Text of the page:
ESPE Abstracts (2018) 89 P-P2-290

Successful Treatment of Severe Atopic Dermatitis with Calcitriol and Paricalcitol in an 8-Year Old Girl

Christina Bothoua, Alexis Alexopoulosb, Eleni Dermitzakic, Kleanthis Kleanthousd, Anastasios Papadimitrioud, George Mastorakose & Dimitrios T Papadimitriouc


aGoethe University Clinic, Frankfurt am Main, Germany; b1st Department of Pediatrics, University of Athens, Aghia Sofia Children’s Hospital, Athens, Greece; cDepartment of Pediatric – Adolescent Endocrinology and Diabetes, Athens Medical Center, Athens, Greece; dDivision of Pediatric Endocrinology, 3rd Department of Pediatrics, Attikon University Hospital, Athens, Greece; eEndocrine Unit, Second Department of Obstetrics and Gynecology, Aretaieion Hospital, Medical School, University of Athens, Athens, Greece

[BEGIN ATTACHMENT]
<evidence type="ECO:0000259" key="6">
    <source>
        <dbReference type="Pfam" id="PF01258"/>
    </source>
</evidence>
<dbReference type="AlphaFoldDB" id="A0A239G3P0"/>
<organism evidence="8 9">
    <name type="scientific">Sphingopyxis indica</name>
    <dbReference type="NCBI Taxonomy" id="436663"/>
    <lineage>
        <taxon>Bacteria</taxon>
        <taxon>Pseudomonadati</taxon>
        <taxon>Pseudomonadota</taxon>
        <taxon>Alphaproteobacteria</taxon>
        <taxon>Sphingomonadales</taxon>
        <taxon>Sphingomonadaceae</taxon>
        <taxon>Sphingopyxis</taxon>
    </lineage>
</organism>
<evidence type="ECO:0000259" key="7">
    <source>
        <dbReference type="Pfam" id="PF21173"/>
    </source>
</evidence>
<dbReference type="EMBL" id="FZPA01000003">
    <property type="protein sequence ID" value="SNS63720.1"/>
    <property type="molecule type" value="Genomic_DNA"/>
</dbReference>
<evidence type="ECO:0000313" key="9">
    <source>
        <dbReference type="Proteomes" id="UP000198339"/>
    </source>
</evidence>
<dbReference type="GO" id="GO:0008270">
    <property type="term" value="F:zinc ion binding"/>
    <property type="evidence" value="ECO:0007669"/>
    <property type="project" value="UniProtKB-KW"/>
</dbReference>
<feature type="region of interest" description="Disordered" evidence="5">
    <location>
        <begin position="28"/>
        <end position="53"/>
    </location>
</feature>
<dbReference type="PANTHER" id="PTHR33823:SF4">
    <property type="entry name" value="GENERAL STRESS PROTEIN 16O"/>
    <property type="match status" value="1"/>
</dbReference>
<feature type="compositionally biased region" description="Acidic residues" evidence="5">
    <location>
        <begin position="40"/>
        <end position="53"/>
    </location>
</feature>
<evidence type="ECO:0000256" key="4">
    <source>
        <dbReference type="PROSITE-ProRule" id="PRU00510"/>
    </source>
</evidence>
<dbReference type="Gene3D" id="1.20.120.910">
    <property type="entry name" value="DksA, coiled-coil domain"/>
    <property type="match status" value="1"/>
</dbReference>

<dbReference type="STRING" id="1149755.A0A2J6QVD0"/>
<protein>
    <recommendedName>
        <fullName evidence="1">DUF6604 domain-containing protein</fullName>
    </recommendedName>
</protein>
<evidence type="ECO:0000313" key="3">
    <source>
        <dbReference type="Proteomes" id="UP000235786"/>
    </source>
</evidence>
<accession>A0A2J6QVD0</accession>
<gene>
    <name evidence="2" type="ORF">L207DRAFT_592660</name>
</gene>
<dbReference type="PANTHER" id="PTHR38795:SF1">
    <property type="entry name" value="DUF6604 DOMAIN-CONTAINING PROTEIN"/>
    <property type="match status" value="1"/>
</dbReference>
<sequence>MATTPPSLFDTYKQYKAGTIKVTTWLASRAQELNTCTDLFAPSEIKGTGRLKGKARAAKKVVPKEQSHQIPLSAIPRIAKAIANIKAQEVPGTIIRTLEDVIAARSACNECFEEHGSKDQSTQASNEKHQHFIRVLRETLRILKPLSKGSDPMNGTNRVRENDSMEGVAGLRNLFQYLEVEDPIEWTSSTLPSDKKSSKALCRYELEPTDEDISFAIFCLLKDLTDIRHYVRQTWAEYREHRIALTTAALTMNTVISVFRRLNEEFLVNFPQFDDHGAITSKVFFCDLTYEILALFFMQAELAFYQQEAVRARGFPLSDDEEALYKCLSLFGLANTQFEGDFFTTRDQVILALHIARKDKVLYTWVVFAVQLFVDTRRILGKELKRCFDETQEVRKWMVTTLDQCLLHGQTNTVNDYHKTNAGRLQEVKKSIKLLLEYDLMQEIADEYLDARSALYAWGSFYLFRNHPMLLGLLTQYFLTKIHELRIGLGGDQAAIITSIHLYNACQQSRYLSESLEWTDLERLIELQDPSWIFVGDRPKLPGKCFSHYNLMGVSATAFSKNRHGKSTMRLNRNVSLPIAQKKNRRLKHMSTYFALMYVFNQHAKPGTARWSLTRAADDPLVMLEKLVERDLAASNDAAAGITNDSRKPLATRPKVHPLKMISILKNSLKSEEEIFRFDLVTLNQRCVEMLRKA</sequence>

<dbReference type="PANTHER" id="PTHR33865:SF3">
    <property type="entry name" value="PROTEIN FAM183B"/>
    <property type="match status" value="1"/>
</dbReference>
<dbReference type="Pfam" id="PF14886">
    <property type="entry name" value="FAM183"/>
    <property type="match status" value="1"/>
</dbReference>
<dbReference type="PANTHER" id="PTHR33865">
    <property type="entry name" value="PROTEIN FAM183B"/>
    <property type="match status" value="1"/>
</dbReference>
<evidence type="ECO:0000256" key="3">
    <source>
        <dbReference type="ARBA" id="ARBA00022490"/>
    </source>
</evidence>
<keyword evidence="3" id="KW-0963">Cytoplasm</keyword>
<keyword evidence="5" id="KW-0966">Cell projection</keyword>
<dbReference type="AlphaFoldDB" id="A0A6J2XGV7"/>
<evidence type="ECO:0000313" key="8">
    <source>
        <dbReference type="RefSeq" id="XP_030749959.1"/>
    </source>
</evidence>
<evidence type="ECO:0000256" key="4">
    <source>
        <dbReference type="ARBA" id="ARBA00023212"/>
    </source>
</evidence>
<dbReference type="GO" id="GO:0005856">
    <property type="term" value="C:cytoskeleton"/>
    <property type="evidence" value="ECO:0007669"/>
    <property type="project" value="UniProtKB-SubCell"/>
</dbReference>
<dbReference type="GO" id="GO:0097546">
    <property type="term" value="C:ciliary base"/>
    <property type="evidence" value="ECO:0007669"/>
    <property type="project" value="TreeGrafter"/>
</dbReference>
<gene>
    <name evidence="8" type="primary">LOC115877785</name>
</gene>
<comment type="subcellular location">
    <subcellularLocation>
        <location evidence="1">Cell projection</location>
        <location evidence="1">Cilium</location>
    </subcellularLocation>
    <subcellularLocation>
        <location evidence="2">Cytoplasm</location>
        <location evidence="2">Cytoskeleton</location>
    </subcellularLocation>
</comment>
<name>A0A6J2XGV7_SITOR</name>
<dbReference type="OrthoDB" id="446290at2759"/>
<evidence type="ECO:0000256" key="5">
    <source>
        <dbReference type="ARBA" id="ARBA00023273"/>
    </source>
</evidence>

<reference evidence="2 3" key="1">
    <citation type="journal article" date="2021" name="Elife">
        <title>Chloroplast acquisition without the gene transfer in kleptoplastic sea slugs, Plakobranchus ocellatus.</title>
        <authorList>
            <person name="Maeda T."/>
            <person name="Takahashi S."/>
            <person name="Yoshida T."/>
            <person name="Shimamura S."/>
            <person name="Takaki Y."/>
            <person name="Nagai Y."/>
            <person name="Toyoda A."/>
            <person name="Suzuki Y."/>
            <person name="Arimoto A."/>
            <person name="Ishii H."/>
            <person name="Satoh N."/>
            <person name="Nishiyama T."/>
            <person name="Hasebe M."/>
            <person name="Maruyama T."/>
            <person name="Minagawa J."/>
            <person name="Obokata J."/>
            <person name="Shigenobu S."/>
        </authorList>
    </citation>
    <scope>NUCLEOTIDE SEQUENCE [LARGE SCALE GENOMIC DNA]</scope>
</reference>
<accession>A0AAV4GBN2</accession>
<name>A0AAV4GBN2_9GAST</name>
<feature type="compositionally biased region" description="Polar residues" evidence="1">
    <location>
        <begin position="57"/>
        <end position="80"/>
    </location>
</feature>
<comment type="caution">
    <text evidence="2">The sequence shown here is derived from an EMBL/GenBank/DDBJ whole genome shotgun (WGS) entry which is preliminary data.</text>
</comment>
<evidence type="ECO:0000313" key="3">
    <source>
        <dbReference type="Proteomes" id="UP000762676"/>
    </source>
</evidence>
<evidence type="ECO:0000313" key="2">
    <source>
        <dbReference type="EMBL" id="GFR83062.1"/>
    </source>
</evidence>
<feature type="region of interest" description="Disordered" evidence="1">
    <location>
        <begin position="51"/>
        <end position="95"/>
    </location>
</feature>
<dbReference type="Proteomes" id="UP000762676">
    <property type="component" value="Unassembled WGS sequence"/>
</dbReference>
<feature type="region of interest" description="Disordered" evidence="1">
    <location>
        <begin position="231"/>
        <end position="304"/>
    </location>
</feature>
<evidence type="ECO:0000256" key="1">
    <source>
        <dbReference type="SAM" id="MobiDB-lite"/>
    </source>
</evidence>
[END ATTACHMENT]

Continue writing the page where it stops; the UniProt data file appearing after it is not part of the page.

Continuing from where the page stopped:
Atopic dermatitis (AD) is a chronic inflammatory disease affecting children and adolescence. The traditional therapeutic options for AD, including emollients topically and immune modulatory agents systemically focusing on reducing skin inflammation and restoring the function of the epidermal barrier, are proven ineffective in many cases. Several studies have linked vitamin D supplementation with either a decreased risk to develop AD or a clinical improvement of the symptoms of AD patients. In this report we present a girl with severe AD who - under adequate supplementation with cholecalciferol, was treated with calcitriol and subsequently with paricalcitol. She had significant improvement – almost healing of her skin lesions within 2 months, a result sustained for 3 years now. Because of hypercalciuria as a side effect from calcitriol therapy, therapy was continued with paricalcitol, a Vitamin D analogue used in secondary hyperparathyroidism in chronic kidney disease. Calcitriol therapy may be considered as a safe and efficacious treatment option for patients with severe AD, particularly for those with refractory AD, under monitoring for possible side effects. Treatment with paricalcitol resolves hypercalciuria, is safe and should be further investigated as an alternative treatment of atopic dermatitis and possibly other diseases of autoimmune origin.

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